Nature’s Playground Surround Us

The world that surrounds us is a natural playground of activities in which families with young children can take part.

By Anne E. Mead, Ed. D.

Your child is watching your every move and picking up cues based on how you interact with nature. If you aim to instill respect and love for all things wild, try these simple activities with children ages three months to five years old.

Let your child go barefoot and feel the dirt, leaves or grass under their feet. Listen to bird calls and animal sounds that surround you and mimic them for your child. Crows, Carolina Wrens and other bird make different bird calls. Lay on the grass and look up at the sky on a cloudy day to see the different cloud patterns. Read the book It Looked like Spilled Milk by Charles Shaw to extend the activity. At home, paint a picture of what you saw in the sky or in the book.

Visit nearby flower garden centers. Gently touch and smell the flowers. Say color names to your child and describe how the petals or leaves feel. Do you remember as a child taking the helicopter seeds that fall to the ground from maple trees and sticking them to your nose? Try tossing them into the air and watch them spin to the ground or stick them to your child’s nose. Blowing bubbles is a great springtime activity. You can buy a commercially prepared solution or make your own with water, Dawn detergent and glycerin. Play with them on a humid day for the biggest bubbles. Add food coloring to the solution and blow the bubbles on a white piece of paper for a beautiful picture.

Touch tree bark and ask your child how it feels. Nature provides us with a playground for learning that builds your child’s vocabulary. Introduce words such as rough, smooth, and bumpy. Look for holes in old bark that birds may have made. After it rains, pick up worms and show your child how it moves in your hand. With boots on, jump in a puddle. Who doesn’t like to jump in a puddle? Stir up water with twigs, dip fingers or toes in, or float leaves in the water. Your curious child will develop positive feelings about nature through happy, sensory associations of nature play with you. As you explore together, you are making more than memories; you are nurturing child’s lifelong love of nature!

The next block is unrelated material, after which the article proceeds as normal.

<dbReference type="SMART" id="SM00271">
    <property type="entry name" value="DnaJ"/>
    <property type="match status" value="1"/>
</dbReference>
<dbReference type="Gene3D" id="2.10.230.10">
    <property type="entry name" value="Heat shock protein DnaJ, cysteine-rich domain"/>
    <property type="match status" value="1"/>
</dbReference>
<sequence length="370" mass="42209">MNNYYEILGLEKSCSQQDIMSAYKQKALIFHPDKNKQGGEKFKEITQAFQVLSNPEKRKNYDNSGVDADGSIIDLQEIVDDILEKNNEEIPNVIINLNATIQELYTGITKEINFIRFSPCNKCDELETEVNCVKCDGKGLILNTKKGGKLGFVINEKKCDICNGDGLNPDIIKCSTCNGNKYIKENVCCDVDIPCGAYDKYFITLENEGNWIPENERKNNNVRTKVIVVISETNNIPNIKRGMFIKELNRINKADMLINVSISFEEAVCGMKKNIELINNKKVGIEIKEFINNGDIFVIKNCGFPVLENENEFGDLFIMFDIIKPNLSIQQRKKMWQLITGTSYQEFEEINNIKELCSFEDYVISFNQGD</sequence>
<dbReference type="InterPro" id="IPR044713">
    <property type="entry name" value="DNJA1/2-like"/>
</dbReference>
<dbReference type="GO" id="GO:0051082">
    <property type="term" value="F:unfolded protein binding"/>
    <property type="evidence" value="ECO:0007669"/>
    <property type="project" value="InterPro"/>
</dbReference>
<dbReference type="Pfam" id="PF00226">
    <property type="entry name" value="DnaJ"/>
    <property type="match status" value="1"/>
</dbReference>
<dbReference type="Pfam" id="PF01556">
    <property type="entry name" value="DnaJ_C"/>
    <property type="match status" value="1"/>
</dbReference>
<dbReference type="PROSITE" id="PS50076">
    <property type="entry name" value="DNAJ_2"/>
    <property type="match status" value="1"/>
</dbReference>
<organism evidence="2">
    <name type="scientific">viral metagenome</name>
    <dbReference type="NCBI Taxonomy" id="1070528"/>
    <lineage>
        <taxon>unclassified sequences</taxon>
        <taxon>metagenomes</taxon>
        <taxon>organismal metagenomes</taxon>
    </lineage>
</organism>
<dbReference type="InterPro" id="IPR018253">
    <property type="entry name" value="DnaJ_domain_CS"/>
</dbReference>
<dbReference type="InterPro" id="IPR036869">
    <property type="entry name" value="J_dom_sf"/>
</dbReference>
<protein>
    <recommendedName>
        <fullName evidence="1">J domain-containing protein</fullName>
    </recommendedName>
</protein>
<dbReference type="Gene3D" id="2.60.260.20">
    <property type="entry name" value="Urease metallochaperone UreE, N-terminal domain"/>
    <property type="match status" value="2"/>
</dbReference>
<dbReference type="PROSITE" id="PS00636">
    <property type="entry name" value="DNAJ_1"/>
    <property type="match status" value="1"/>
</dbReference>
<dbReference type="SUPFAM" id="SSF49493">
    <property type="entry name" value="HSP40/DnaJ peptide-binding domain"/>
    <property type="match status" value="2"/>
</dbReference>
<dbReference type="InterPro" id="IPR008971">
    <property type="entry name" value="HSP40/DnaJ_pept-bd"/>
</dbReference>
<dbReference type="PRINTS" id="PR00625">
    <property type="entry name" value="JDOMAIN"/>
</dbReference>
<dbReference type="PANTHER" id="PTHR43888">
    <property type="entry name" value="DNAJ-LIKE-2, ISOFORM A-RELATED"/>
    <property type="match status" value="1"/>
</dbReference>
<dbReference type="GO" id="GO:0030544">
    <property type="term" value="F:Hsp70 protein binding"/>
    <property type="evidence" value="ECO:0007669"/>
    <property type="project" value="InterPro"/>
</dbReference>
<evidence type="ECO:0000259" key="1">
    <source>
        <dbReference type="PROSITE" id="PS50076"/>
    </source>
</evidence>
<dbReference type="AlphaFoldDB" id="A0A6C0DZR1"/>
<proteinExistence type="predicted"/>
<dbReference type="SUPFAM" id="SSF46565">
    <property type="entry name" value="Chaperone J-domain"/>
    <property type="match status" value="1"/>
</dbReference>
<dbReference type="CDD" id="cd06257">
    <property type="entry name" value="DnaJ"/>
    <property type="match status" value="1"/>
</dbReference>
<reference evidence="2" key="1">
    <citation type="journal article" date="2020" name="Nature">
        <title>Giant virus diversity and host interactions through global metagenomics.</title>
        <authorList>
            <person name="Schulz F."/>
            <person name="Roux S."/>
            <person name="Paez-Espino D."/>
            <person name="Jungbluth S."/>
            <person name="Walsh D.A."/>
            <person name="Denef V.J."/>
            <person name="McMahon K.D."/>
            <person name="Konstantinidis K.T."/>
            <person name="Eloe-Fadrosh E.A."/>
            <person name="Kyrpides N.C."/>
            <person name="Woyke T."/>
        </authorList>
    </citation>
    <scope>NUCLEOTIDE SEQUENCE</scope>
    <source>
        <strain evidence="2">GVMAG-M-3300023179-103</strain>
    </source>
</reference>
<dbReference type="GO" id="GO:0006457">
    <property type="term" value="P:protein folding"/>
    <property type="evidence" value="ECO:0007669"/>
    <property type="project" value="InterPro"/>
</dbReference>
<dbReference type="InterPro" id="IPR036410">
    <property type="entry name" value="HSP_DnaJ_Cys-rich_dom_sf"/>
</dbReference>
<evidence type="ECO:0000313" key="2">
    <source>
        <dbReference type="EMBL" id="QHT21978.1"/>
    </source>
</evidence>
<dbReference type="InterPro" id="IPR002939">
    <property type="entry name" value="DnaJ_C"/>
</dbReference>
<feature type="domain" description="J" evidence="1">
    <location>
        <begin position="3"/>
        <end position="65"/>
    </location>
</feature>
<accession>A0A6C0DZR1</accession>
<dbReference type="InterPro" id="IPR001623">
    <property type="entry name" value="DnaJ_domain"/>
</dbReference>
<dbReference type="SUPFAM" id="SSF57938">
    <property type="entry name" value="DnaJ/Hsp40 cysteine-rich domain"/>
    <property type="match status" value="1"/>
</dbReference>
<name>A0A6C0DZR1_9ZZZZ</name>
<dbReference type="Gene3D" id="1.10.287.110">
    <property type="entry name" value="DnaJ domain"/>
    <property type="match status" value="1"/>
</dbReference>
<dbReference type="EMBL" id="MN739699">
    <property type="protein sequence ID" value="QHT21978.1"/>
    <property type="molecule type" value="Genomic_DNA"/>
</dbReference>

Make sure that your child is always supervised when playing with nature and doesn’t touch items such as poison ivy or put items in their mouth. Danbury has a wealth of activities for families with children. Check out the free Play to Learn Playgroups at Morris St. Family Resource Center or the Danbury Public Schools Family & Community Engagement Center (203-797-4734) for activities that support learning about nature. The Danbury Library offers great programs for all ages or any of the local mothers’ groups. Enjoy spring with your child!!

Anne E. Mead, Ed. D. is the Director of Family, School, and Community Partnerships for Danbury Public Schools. She can be reached at 203-830-6508 or by email at